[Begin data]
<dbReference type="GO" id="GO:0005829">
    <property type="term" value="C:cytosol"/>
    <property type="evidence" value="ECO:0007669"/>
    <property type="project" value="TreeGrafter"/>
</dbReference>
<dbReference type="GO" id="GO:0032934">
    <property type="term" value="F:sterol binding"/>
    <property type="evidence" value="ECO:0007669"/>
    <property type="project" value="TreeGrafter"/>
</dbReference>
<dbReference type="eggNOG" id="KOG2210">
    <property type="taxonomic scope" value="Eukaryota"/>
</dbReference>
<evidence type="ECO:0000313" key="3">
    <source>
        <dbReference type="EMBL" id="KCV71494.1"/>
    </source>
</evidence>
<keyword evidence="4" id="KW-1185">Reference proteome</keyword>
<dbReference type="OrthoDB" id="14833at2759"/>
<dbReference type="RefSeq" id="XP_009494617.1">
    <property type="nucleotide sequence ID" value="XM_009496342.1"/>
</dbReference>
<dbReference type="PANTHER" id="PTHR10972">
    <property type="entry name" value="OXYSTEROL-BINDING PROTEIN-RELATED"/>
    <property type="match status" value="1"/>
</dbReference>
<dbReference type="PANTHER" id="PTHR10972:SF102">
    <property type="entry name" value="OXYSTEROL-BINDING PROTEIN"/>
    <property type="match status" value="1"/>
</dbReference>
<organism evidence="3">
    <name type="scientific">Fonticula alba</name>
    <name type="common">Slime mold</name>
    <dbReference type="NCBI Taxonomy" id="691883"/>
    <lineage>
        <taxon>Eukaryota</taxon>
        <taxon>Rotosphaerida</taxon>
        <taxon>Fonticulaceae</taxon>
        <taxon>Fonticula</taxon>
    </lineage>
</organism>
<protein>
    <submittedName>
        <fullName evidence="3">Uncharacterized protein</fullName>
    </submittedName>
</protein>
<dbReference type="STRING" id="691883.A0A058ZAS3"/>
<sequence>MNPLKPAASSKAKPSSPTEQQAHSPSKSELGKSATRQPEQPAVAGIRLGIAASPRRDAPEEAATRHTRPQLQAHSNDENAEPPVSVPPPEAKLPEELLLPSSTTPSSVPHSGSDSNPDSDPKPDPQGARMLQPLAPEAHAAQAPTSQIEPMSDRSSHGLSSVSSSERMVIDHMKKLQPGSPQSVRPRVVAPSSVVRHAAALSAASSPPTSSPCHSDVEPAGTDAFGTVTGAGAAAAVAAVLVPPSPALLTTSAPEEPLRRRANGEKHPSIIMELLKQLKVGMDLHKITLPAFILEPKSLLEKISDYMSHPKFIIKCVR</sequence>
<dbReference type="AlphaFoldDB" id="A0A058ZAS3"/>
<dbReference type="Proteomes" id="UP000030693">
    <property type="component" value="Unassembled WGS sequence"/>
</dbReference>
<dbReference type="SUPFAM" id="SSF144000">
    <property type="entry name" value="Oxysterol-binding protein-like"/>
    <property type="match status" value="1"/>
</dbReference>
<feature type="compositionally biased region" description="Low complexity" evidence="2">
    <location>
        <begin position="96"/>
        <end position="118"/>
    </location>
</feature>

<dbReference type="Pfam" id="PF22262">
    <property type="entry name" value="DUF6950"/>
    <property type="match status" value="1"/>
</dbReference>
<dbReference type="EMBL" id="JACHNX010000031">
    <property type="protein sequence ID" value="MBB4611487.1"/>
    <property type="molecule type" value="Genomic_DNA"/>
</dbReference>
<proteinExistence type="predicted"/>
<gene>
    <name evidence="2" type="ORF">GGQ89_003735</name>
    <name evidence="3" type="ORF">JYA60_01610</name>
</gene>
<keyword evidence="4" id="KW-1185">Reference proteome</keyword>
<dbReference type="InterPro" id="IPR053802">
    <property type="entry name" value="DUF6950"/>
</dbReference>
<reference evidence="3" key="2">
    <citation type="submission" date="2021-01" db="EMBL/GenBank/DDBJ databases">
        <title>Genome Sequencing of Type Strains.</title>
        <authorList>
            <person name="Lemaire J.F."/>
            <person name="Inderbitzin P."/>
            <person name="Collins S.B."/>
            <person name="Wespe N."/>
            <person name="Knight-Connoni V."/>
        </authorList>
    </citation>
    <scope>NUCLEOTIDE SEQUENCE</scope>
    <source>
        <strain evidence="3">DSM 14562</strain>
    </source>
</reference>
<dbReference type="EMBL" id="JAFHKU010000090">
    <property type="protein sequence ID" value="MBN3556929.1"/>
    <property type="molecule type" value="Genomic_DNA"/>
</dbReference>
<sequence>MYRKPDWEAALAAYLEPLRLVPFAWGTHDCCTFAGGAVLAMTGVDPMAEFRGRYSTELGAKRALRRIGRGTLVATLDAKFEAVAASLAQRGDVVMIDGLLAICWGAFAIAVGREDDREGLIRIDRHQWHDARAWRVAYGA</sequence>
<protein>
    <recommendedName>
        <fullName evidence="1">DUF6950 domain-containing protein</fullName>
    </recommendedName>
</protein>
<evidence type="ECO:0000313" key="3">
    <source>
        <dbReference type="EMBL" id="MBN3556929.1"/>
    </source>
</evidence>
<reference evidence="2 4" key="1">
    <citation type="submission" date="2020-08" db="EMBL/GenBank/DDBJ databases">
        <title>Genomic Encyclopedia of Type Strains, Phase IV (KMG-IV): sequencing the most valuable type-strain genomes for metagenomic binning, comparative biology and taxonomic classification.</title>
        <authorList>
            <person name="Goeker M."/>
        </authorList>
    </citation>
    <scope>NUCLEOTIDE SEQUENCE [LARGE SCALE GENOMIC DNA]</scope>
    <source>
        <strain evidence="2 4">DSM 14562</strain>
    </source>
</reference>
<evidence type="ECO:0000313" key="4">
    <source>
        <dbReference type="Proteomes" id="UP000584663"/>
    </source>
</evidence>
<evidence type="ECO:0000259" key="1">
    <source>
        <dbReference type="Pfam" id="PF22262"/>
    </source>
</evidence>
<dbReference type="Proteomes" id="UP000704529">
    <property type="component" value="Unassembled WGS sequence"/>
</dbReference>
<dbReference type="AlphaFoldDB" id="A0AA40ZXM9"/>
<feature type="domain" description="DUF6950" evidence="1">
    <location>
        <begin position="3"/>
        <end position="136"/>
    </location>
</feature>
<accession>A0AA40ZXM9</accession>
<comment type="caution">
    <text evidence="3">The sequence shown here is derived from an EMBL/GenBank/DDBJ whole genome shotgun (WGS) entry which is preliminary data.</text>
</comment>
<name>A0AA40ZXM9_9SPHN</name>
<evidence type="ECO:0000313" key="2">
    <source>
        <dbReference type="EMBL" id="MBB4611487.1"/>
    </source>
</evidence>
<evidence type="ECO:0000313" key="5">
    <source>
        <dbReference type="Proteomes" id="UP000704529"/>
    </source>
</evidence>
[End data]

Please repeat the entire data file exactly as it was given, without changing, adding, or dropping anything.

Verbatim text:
<dbReference type="GO" id="GO:0005829">
    <property type="term" value="C:cytosol"/>
    <property type="evidence" value="ECO:0007669"/>
    <property type="project" value="TreeGrafter"/>
</dbReference>
<dbReference type="GO" id="GO:0032934">
    <property type="term" value="F:sterol binding"/>
    <property type="evidence" value="ECO:0007669"/>
    <property type="project" value="TreeGrafter"/>
</dbReference>
<dbReference type="eggNOG" id="KOG2210">
    <property type="taxonomic scope" value="Eukaryota"/>
</dbReference>
<evidence type="ECO:0000313" key="3">
    <source>
        <dbReference type="EMBL" id="KCV71494.1"/>
    </source>
</evidence>
<keyword evidence="4" id="KW-1185">Reference proteome</keyword>
<dbReference type="OrthoDB" id="14833at2759"/>
<dbReference type="RefSeq" id="XP_009494617.1">
    <property type="nucleotide sequence ID" value="XM_009496342.1"/>
</dbReference>
<dbReference type="PANTHER" id="PTHR10972">
    <property type="entry name" value="OXYSTEROL-BINDING PROTEIN-RELATED"/>
    <property type="match status" value="1"/>
</dbReference>
<dbReference type="PANTHER" id="PTHR10972:SF102">
    <property type="entry name" value="OXYSTEROL-BINDING PROTEIN"/>
    <property type="match status" value="1"/>
</dbReference>
<organism evidence="3">
    <name type="scientific">Fonticula alba</name>
    <name type="common">Slime mold</name>
    <dbReference type="NCBI Taxonomy" id="691883"/>
    <lineage>
        <taxon>Eukaryota</taxon>
        <taxon>Rotosphaerida</taxon>
        <taxon>Fonticulaceae</taxon>
        <taxon>Fonticula</taxon>
    </lineage>
</organism>
<protein>
    <submittedName>
        <fullName evidence="3">Uncharacterized protein</fullName>
    </submittedName>
</protein>
<dbReference type="STRING" id="691883.A0A058ZAS3"/>
<sequence>MNPLKPAASSKAKPSSPTEQQAHSPSKSELGKSATRQPEQPAVAGIRLGIAASPRRDAPEEAATRHTRPQLQAHSNDENAEPPVSVPPPEAKLPEELLLPSSTTPSSVPHSGSDSNPDSDPKPDPQGARMLQPLAPEAHAAQAPTSQIEPMSDRSSHGLSSVSSSERMVIDHMKKLQPGSPQSVRPRVVAPSSVVRHAAALSAASSPPTSSPCHSDVEPAGTDAFGTVTGAGAAAAVAAVLVPPSPALLTTSAPEEPLRRRANGEKHPSIIMELLKQLKVGMDLHKITLPAFILEPKSLLEKISDYMSHPKFIIKCVR</sequence>
<dbReference type="AlphaFoldDB" id="A0A058ZAS3"/>
<dbReference type="Proteomes" id="UP000030693">
    <property type="component" value="Unassembled WGS sequence"/>
</dbReference>
<dbReference type="SUPFAM" id="SSF144000">
    <property type="entry name" value="Oxysterol-binding protein-like"/>
    <property type="match status" value="1"/>
</dbReference>
<feature type="compositionally biased region" description="Low complexity" evidence="2">
    <location>
        <begin position="96"/>
        <end position="118"/>
    </location>
</feature>

<dbReference type="Pfam" id="PF22262">
    <property type="entry name" value="DUF6950"/>
    <property type="match status" value="1"/>
</dbReference>
<dbReference type="EMBL" id="JACHNX010000031">
    <property type="protein sequence ID" value="MBB4611487.1"/>
    <property type="molecule type" value="Genomic_DNA"/>
</dbReference>
<proteinExistence type="predicted"/>
<gene>
    <name evidence="2" type="ORF">GGQ89_003735</name>
    <name evidence="3" type="ORF">JYA60_01610</name>
</gene>
<keyword evidence="4" id="KW-1185">Reference proteome</keyword>
<dbReference type="InterPro" id="IPR053802">
    <property type="entry name" value="DUF6950"/>
</dbReference>
<reference evidence="3" key="2">
    <citation type="submission" date="2021-01" db="EMBL/GenBank/DDBJ databases">
        <title>Genome Sequencing of Type Strains.</title>
        <authorList>
            <person name="Lemaire J.F."/>
            <person name="Inderbitzin P."/>
            <person name="Collins S.B."/>
            <person name="Wespe N."/>
            <person name="Knight-Connoni V."/>
        </authorList>
    </citation>
    <scope>NUCLEOTIDE SEQUENCE</scope>
    <source>
        <strain evidence="3">DSM 14562</strain>
    </source>
</reference>
<dbReference type="EMBL" id="JAFHKU010000090">
    <property type="protein sequence ID" value="MBN3556929.1"/>
    <property type="molecule type" value="Genomic_DNA"/>
</dbReference>
<sequence>MYRKPDWEAALAAYLEPLRLVPFAWGTHDCCTFAGGAVLAMTGVDPMAEFRGRYSTELGAKRALRRIGRGTLVATLDAKFEAVAASLAQRGDVVMIDGLLAICWGAFAIAVGREDDREGLIRIDRHQWHDARAWRVAYGA</sequence>
<protein>
    <recommendedName>
        <fullName evidence="1">DUF6950 domain-containing protein</fullName>
    </recommendedName>
</protein>
<evidence type="ECO:0000313" key="3">
    <source>
        <dbReference type="EMBL" id="MBN3556929.1"/>
    </source>
</evidence>
<reference evidence="2 4" key="1">
    <citation type="submission" date="2020-08" db="EMBL/GenBank/DDBJ databases">
        <title>Genomic Encyclopedia of Type Strains, Phase IV (KMG-IV): sequencing the most valuable type-strain genomes for metagenomic binning, comparative biology and taxonomic classification.</title>
        <authorList>
            <person name="Goeker M."/>
        </authorList>
    </citation>
    <scope>NUCLEOTIDE SEQUENCE [LARGE SCALE GENOMIC DNA]</scope>
    <source>
        <strain evidence="2 4">DSM 14562</strain>
    </source>
</reference>
<evidence type="ECO:0000313" key="4">
    <source>
        <dbReference type="Proteomes" id="UP000584663"/>
    </source>
</evidence>
<evidence type="ECO:0000259" key="1">
    <source>
        <dbReference type="Pfam" id="PF22262"/>
    </source>
</evidence>
<dbReference type="Proteomes" id="UP000704529">
    <property type="component" value="Unassembled WGS sequence"/>
</dbReference>
<dbReference type="AlphaFoldDB" id="A0AA40ZXM9"/>
<feature type="domain" description="DUF6950" evidence="1">
    <location>
        <begin position="3"/>
        <end position="136"/>
    </location>
</feature>
<accession>A0AA40ZXM9</accession>
<comment type="caution">
    <text evidence="3">The sequence shown here is derived from an EMBL/GenBank/DDBJ whole genome shotgun (WGS) entry which is preliminary data.</text>
</comment>
<name>A0AA40ZXM9_9SPHN</name>
<evidence type="ECO:0000313" key="2">
    <source>
        <dbReference type="EMBL" id="MBB4611487.1"/>
    </source>
</evidence>
<evidence type="ECO:0000313" key="5">
    <source>
        <dbReference type="Proteomes" id="UP000704529"/>
    </source>
</evidence>